Budget Extends Pro-Growth Tax Cuts, Expands HSAs, More Spending Restraint Needed


WASHINGTON – Today President Bush submitted his budget for the fiscal year 2007, which extends his very successful tax cuts into future years and expands Health Savings Accounts. Both of these provisions are top priorities for American taxpayers. The budget again sets forth non-discretionary spending to increase within inflation while seeking $65 billion of entitlement savings in Medicare. The budget also seeks to eliminate 141 government programs.

While these savings are applauded, total spending is set to increase $237 billion from $2.47 trillion to $2.71 trillion. This is a 9.6 percent increase in total spending, which is more than three times the rate of inflation and will expand the federal government as a percentage of national income for the sixth straight year.

“The U.S. economy is strong and the envy of the world because of the tax cuts enacted in 2003,” said Grover Norquist, President of Americans for Tax Reform. “By extending the tax cuts, this budget ensures strong continued economic growth will continue in the short term. However, without better spending restraint, the effect of the tax cuts will be diluted and the opponents of tax cuts will continue to call for tax increases. We urge Congress to reduce other parts of the budget so spending grows in line with the growth of working families incomes.”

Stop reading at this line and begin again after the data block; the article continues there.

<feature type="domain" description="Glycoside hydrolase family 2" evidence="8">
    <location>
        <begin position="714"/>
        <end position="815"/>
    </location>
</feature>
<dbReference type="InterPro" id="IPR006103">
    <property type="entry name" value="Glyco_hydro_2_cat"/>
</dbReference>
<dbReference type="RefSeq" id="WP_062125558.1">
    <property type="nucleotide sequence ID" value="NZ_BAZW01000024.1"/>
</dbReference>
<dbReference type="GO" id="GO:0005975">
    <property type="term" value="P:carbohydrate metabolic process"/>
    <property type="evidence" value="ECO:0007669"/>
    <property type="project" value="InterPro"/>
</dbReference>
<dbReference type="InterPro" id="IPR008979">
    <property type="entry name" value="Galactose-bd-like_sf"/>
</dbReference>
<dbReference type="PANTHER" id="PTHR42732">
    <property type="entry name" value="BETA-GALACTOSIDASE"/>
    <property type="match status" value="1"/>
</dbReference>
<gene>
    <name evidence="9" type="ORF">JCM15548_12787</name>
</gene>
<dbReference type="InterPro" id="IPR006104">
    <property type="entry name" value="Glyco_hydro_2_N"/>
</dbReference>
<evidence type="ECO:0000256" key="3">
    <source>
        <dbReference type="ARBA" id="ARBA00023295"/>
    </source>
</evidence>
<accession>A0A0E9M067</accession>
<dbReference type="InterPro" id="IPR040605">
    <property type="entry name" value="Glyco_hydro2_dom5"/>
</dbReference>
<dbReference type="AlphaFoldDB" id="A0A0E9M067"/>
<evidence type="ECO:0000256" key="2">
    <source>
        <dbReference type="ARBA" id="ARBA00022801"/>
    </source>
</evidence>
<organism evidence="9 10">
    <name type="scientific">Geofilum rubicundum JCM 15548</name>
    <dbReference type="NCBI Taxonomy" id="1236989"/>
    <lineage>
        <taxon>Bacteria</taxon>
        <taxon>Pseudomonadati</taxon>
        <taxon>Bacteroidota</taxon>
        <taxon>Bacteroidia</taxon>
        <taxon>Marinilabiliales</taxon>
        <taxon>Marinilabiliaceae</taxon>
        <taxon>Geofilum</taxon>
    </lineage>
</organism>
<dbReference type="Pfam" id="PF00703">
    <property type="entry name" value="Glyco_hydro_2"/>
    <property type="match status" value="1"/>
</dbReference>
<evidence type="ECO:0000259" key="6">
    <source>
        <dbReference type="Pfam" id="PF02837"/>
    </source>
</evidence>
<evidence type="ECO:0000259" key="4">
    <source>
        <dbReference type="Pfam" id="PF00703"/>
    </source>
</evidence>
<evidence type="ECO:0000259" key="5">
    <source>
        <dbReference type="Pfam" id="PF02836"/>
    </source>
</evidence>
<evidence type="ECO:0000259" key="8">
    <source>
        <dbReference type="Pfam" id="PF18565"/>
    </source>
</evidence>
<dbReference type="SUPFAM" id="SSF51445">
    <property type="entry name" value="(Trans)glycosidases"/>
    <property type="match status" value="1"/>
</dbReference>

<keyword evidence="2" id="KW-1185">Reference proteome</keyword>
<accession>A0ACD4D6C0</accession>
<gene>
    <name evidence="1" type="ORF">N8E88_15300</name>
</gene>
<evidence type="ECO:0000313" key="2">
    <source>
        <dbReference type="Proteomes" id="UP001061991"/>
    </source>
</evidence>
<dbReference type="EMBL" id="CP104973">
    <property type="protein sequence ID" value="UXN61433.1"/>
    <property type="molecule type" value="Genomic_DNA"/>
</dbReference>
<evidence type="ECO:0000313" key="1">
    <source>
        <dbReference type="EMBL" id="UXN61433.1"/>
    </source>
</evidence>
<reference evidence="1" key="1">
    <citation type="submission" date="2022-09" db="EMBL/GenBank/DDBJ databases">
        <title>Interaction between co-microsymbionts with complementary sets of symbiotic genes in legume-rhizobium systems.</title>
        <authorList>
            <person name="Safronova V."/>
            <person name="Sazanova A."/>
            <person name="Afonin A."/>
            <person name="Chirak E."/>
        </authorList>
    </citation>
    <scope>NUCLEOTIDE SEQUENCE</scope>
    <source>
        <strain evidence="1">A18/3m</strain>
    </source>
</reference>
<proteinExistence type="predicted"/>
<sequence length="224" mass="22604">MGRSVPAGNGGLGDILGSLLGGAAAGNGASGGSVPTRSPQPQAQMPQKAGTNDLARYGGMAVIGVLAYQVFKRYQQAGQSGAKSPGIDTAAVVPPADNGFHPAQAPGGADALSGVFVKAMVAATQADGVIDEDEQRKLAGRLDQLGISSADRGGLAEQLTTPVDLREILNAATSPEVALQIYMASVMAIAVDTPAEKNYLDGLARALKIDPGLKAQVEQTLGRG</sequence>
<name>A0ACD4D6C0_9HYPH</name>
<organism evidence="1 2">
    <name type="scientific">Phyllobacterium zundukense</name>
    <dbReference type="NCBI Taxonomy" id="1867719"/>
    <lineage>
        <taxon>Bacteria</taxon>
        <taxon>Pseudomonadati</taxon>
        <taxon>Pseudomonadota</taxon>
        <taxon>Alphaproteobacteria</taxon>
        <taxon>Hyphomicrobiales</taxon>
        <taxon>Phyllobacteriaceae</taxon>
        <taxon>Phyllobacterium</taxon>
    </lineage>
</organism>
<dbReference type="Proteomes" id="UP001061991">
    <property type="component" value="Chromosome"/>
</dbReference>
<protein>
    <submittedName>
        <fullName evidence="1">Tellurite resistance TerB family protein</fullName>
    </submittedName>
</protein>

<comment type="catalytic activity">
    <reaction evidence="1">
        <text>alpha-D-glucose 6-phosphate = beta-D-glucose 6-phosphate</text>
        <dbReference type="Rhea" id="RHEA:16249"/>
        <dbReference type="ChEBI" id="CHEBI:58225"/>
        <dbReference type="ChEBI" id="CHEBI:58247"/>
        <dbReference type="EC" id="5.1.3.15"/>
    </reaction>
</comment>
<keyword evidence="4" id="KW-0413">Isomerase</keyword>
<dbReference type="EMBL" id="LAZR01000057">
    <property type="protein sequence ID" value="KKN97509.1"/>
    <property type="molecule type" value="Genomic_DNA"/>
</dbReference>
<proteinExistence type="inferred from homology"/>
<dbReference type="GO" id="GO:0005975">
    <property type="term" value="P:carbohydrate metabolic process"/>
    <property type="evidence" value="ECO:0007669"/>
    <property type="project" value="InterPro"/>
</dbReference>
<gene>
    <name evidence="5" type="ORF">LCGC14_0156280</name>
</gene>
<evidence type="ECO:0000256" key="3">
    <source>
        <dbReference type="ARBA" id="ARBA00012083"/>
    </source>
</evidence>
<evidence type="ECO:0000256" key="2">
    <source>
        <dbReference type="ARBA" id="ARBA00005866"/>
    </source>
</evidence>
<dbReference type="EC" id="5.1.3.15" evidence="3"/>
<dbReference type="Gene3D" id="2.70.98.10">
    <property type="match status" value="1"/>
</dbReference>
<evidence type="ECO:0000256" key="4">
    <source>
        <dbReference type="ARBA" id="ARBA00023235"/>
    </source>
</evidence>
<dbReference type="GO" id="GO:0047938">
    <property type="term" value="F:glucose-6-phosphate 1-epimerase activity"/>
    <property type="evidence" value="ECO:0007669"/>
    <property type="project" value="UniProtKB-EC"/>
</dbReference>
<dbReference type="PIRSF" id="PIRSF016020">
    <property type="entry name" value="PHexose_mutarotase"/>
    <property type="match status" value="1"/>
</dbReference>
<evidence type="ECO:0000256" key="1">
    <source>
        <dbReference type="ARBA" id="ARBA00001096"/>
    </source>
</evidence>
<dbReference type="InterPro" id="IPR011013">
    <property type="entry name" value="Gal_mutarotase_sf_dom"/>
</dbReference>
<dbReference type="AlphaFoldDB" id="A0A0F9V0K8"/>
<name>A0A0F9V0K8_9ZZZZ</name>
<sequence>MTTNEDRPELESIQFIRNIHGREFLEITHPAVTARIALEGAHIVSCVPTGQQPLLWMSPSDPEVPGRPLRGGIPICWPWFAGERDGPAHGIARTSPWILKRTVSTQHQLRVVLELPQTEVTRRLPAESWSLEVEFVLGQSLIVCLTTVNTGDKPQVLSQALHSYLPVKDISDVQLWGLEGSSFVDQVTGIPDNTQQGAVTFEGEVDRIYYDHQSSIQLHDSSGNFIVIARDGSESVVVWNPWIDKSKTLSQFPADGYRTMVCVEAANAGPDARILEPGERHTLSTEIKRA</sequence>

Americans for Tax Reform is very encouraged by the President’s decision to create a new Dynamic Analysis Division within the Treasury Department’s Office of Tax Policy. This is a long overdue change since current methods of evaluating tax cuts do not consider economic growth effects and hence the tax revenue changes associated with cutting taxes. Just last week, data provided by the Congressional Budget Office (CBO) showed capital gains revenue increased $45 billion above projections despite the repeated warnings that the tax cuts would lose money. This is just the latest example of government estimators missing their forecast and making it more difficult for tax cuts to be implemented.

“Creating the Dynamic Analysis Division will finally provide us with accurate information on the effectiveness of tax cuts,” Norquist continued. “For too long, the CBO and JCT have totally missed the mark on predicting what effect tax cuts have on this economy. This office will finally give members of Congress and the Administration the correct information regarding the impact of tax cuts on savings and investment.”